Relishing pickleball: Paddle ball sport growing in popularity in Lakelands
Pickleball, the sport with the funny name, has become quite popular in the Lakelands, across the nation and around the world during the past decade.
Invented in the 1960s, Pickleball is a paddle ball sport played on a badminton-sized court with the net set to a height of 34 inches at the center. It is played with a perforated plastic ball and composite or wooden paddles about twice the size of Ping-Pong paddles.
Lakelands players participate in the sport at various places, including the Greenwood Family YMCA, the Civic Center and Greenwood Recreation Complex, Gatewood Racquet Club, the Wesley Commons retirement community, Savannah Lakes Village, the Stoney Point community and at several area churches.
Greenwood even has its own pickleball store. Linda Naylor opened iDink Sports Boutique in December along Waller Avenue in Uptown. In addition to selling pickleball equipment, she helps people in the community get started with the sport and helps run clinics and tournaments. Her store is open from 10 a.m. to 4 p.m., Tuesday through Saturday.
“The community has been supporting us very well,” Naylor said. “A lot of people don’t realize how big pickleball is here.”
While many players in the Lakelands are senior citizens, pickleball has become increasingly popular with youths.
In fact, the No. 1 professional player in the world is Anna Leigh Waters, 14, of Delray Beach, Florida.
“It’s pretty amazing — and a little weird — to go places and get recognized on the street or something,” Waters told the Desert Sun in Palm Springs, California this past November. “But I really enjoy getting to travel around the country and play a pro sport where my family can travel with me. I’m making memories and having experiences that I would never have without pickleball, and it’s just a really exciting time for me right now.”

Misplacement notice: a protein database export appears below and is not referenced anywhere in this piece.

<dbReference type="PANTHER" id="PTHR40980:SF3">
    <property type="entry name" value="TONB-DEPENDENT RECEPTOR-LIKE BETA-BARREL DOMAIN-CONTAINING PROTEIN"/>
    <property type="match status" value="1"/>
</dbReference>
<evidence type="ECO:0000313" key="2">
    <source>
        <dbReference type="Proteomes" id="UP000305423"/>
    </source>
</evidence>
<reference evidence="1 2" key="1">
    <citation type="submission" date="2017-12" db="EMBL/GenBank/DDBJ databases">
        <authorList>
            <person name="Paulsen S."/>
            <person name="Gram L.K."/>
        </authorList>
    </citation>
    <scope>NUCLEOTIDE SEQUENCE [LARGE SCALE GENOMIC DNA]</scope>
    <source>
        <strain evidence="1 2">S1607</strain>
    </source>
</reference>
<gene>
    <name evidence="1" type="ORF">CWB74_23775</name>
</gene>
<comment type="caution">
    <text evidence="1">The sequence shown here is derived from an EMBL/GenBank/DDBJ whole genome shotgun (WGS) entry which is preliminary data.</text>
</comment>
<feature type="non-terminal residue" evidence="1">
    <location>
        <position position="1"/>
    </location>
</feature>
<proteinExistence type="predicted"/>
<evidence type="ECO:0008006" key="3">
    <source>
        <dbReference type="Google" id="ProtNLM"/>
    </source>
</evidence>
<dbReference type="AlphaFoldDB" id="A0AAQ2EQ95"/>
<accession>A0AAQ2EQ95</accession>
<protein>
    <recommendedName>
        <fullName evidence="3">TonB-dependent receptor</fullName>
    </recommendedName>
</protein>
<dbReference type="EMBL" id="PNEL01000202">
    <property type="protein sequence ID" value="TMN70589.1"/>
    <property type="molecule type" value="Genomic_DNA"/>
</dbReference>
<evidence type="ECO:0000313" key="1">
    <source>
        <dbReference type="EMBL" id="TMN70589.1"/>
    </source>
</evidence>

Naylor is planning an equipment trade-in program to support school and youth programs.
Naylor, who has been playing for six years, has competed in the U.S. Open Pickleball Championships. She said older people have flocked to pickleball, in part because it has less impact on their joints than playing other sports.
“A lot of tennis players come over to it,” she said. “It’s more social than a lot of other games are, and any age group can play it. I can play with my grandchildren.”
Naylor lived in Naples, Florida, before moving to the Greenwood area. She got involved in the sport when the East Naples Community Park was building courts. The park converted dozens of tennis courts and a skate park into 65 pickleball courts. The U.S. Open Pickleball Championships are played there each year.
“I’ve met people from all over the world through pickleball,” Naylor said. “Everyone is so friendly and social with this game.”
Dr. John Eichelberger has a lighted court at his home in Ninety Six.
“I was mainly a tennis player when I came here,” Eichelberger said. “As a doctor, I had to play golf or tennis. I played tennis.”
When his children were young, Eichelberger wanted to find something for them to do at home, so he built a pickleball court. He had been playing the sport two to three days a week at the Greenwood YMCA.
“I think it has become real popular,” Eichelberger said. “It’s very attractive to people who can’t play tennis anymore. It’s very, very social. Tennis is very competitive. Pickleball is very social and friendly.”
Marion Davis, who has been playing the sport for four years, is a member of Gatewood Racquet Club. The club has a growing pickleball program. Like Eichelberger, Davis started playing at the YMCA on Monday, Wednesday and Friday mornings.
“I loved it,” he said. “I used to play tennis a long time ago. I haven’t played in years. I wanted to get back to something to keep me active.”
Gatewood is hosting a pickleball camp, with beginner and intermediate sessions, Feb. 18-19. The club will host an inaugural USA Pickleball round-robin tournament March 11-13. The tournament will be capped at 200 players and will feature ladies’ doubles on the 11th, men’s doubles on the 12th and mixed doubles on the 13th.
Lynn Isenhower helped kickstart the program at Gatewood. The facility is largely used by non-resident members, she said.
“We have, however, had a large number of new residents move into Gatewood in the past 18 months, and I was looking for a way to engage them in our community while giving them added value for their POA dues,” Isenhower said.